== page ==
Let’s Learn English Together, Lesson Two
Last week I looked at capitalization of titles. This week I’m going to learn about capitalization in the body of writing.
The British Council on its Learning English Central website says, “the rules for capitalization are quite easy to remember,” and gives the following advice: (note, the lettering system is mine, to enable easier reading.)
A) “English sentences always begin with a capital letter.”
B) “The personal pronoun ‘I’ is always written with a capital letter, wherever in a sentence it comes.
C) “Apart from these cases, capital letters are used at the beginning of the following words:
Names of people and places
Peter, Susan, Australia, Hyde Park, the Middle East
Planets and stars can be considered as places
Jupiter, Pluto, Alpha Centauri
Mr Finnegan, Mrs Edgeware, Ms Johnson, Dr Jacobs, Major Fingleton, the Director General
Days, months, and public holidays
Monday, Friday, July, December, Christmas, Ramadan, Yom Kippur
Nationalities and regions, languages, religions and ethnic groups
a German car, the Scandinavian countries, she speaks Russian and Chinese, a Muslim cleric, the Aboriginal people
Titles of books, magazines, film, songs, etc.
War and Peace, Rolling Stone, the New Statesman, Citizen Kane, Stairway to Heaven, the Mouse Trap
Notice that articles, prepositions, conjunctions, etc. are not usually capitalized.”
Learn English is another online resource published by the British Council. Here they add, “We use capital letters when we talk about languages in school subjects –but other subjects don’t have a capital letter,
She’s got exams in English, French, history and geography this year.”
I think the British Council are giving us an over-simplified version of capitalization; several areas are not covered.
Jane Strauss, author of ‘The Blue Book of Grammar and Punctuation’ gave a fuller account on her reference list of things to capitalize. On Religion, she said, “Capitalize “religions and names of deities Note: Capitalize the Bible (but biblical). Do not capitalize heaven, hell, the devil, satanic”
She also gives us four rules to follow and an extensive reference list of when to use capital, and when not to. Her rules are below
“Rule 1. Capitalize the first word of a document and the first word after a period.
“Rule 2. Capitalize proper nouns—and adjectives derived from proper nouns.
“Examples: the Golden Gate Bridge the Grand Canyon a Russian song a Shakespearean sonnet a Freudian slip
“With the passage of time, some words originally derived from proper nouns have taken on a life, and authority, of their own and no longer require capitalization.
“Examples: herculean (from the ancient-Greek hero Hercules) quixotic (from the hero of the classic novel Don Quixote) draconian (from ancient-Athenian lawgiver Draco)
“The main function of capitals is to focus attention on particular elements within any group of people, places, or things. We can speak of a lake in the middle of the country, or we can be more specific and say Lake Michigan, which distinguishes it from every other lake on earth.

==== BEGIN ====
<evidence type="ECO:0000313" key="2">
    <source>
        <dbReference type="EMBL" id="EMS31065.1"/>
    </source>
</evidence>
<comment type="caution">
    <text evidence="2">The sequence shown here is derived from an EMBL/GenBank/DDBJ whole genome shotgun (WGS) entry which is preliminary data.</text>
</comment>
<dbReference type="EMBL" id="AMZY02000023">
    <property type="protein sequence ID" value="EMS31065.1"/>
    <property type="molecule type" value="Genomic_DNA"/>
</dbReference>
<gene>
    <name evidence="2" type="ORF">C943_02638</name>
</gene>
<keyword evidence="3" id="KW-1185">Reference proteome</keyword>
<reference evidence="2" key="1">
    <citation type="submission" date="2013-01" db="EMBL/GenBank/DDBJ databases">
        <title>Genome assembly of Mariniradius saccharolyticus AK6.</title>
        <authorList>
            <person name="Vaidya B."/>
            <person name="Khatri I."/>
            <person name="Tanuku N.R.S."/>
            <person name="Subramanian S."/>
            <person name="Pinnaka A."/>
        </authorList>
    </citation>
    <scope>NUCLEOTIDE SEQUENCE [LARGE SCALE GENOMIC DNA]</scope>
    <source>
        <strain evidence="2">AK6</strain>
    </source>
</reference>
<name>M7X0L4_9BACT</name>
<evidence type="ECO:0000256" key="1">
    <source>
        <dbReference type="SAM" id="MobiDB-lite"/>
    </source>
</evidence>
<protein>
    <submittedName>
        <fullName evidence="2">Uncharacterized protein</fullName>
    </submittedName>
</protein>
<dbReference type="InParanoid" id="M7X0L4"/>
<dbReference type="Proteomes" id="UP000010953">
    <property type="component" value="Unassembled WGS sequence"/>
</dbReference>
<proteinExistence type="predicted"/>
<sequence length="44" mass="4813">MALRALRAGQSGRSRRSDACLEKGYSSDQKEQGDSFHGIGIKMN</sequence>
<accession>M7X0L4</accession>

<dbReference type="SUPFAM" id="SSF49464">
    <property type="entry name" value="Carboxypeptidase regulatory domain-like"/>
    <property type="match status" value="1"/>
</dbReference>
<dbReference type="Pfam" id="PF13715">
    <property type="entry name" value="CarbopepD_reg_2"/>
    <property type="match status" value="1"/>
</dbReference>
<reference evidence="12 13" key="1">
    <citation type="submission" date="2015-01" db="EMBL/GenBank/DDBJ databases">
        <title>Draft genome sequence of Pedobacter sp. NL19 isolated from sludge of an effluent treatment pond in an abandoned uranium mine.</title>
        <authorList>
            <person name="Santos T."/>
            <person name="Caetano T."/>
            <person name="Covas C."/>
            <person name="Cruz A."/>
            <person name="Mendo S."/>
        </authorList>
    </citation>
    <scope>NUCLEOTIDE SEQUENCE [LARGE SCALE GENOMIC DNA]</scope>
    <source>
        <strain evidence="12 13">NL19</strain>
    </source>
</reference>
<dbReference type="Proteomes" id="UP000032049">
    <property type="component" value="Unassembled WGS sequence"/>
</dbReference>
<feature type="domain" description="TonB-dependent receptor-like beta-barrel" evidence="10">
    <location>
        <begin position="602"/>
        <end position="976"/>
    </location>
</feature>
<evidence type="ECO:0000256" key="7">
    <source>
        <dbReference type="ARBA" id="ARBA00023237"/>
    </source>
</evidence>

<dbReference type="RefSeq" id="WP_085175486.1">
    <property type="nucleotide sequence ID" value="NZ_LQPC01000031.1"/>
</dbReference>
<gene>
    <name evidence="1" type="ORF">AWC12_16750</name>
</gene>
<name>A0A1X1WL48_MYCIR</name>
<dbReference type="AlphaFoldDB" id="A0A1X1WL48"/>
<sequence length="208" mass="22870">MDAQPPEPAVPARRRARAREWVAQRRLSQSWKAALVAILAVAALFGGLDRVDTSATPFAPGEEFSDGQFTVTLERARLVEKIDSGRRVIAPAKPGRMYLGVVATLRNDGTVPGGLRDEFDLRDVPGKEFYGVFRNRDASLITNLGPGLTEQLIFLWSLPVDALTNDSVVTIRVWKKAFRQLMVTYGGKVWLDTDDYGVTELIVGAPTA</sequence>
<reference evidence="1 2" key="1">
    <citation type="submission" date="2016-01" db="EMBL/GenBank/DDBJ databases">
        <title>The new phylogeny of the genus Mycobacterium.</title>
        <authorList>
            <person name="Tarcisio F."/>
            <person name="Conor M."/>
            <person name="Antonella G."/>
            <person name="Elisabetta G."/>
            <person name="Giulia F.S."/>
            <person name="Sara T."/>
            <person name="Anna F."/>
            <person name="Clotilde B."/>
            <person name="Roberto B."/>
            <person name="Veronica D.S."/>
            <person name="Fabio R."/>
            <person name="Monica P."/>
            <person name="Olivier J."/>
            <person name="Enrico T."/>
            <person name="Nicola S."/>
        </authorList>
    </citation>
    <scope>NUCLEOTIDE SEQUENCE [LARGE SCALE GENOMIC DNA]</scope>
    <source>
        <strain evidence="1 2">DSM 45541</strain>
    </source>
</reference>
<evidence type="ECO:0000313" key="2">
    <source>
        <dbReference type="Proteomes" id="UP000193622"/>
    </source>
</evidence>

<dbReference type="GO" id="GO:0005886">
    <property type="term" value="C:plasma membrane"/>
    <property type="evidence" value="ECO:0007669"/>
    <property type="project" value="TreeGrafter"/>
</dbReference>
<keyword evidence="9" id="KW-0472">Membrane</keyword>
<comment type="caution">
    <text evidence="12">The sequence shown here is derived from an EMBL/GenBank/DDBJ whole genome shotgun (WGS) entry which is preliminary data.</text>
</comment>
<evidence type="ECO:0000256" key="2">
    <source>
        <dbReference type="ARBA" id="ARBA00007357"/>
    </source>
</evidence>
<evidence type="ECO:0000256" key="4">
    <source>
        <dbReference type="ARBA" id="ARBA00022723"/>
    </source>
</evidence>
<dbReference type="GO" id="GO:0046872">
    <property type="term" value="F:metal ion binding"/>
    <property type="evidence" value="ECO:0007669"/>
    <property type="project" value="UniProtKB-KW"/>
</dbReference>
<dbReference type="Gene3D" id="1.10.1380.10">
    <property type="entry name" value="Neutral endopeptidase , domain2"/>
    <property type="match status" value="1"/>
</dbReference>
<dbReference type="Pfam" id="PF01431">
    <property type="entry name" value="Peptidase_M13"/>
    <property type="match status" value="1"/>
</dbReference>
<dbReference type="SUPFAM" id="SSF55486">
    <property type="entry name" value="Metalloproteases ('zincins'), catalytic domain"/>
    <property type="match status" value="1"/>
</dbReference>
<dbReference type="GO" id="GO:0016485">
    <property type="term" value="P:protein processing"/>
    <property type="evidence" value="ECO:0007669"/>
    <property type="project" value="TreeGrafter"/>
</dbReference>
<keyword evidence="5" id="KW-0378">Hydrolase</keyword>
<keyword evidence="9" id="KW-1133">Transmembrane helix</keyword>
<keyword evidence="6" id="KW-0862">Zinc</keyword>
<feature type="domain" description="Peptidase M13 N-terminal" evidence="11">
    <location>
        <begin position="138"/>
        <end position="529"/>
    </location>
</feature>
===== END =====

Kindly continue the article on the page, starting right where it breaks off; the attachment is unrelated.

“Rule 3. A thorny aspect of capitalization: where does it stop? When does the Iraq war become the Iraq War? Why is the legendary Hope Diamond not the Hope diamond? Everyone writes New York City, so why does the Associated Press Stylebook recommend New York state? There aren’t always easy formulas or logical explanations. Research with reference books and search engines is the best strategy.
“In the case of brand names, companies are of little help, because they capitalize any word that applies to their merchandise. Domino’s Pizza or Domino’s pizza? Is it Ivory Soap or Ivory soap, a Hilton Hotel or a Hilton hotel? Most writers don’t capitalize common nouns that simply describe the products (pizza, soap, hotel), but it’s not always easy to determine where a brand name ends. There is Time magazine but also the New York Times Magazine. No one would argue with Coca-Cola or Pepsi Cola, but a case could be made for Royal Crown cola.
“If a trademark starts with a lowercase word or letter (e.g., eBay, iPhone), many authorities advise capitalizing it to begin a sentence.
“Example: EBay opened strong in trading today.
“Rule 4. Capitalize titles when they are used before names, unless the title is followed by a comma. Do not capitalize the title if it is used after a name or instead of a name.
“Examples: The president will address Congress. Chairman of the Board William Bly will preside at the conference. The chairman of the board, William Bly, will preside. The senators from Iowa and Ohio are expected to attend. Also expected to attend are Senators Buzz James and Eddie Twain. The governors, lieutenant governors, and attorneys general called for a special task force. Governor Fortinbrass, Lieutenant Governor Poppins, and Attorney General Dalloway will attend.”
For Jane Strauss’s comprehensive capital usage list see https://www.grammarbook.com/punctuation/capital.asp it’s well worth a look.
The Cambridge Guide to English Usage states “British writers and editors are more inclined to use capital letters where Americans would dispense with them”. Bearing that in mind and the fact that Jane Strauss is American and would probably be writing American English as opposed to British English, I would presume there are even more instances where we British should use capitalization. I would suggest when we are unsure about a word or phrase; we search on-line and see how it’s presented in various official documents there.
I hope this helps.
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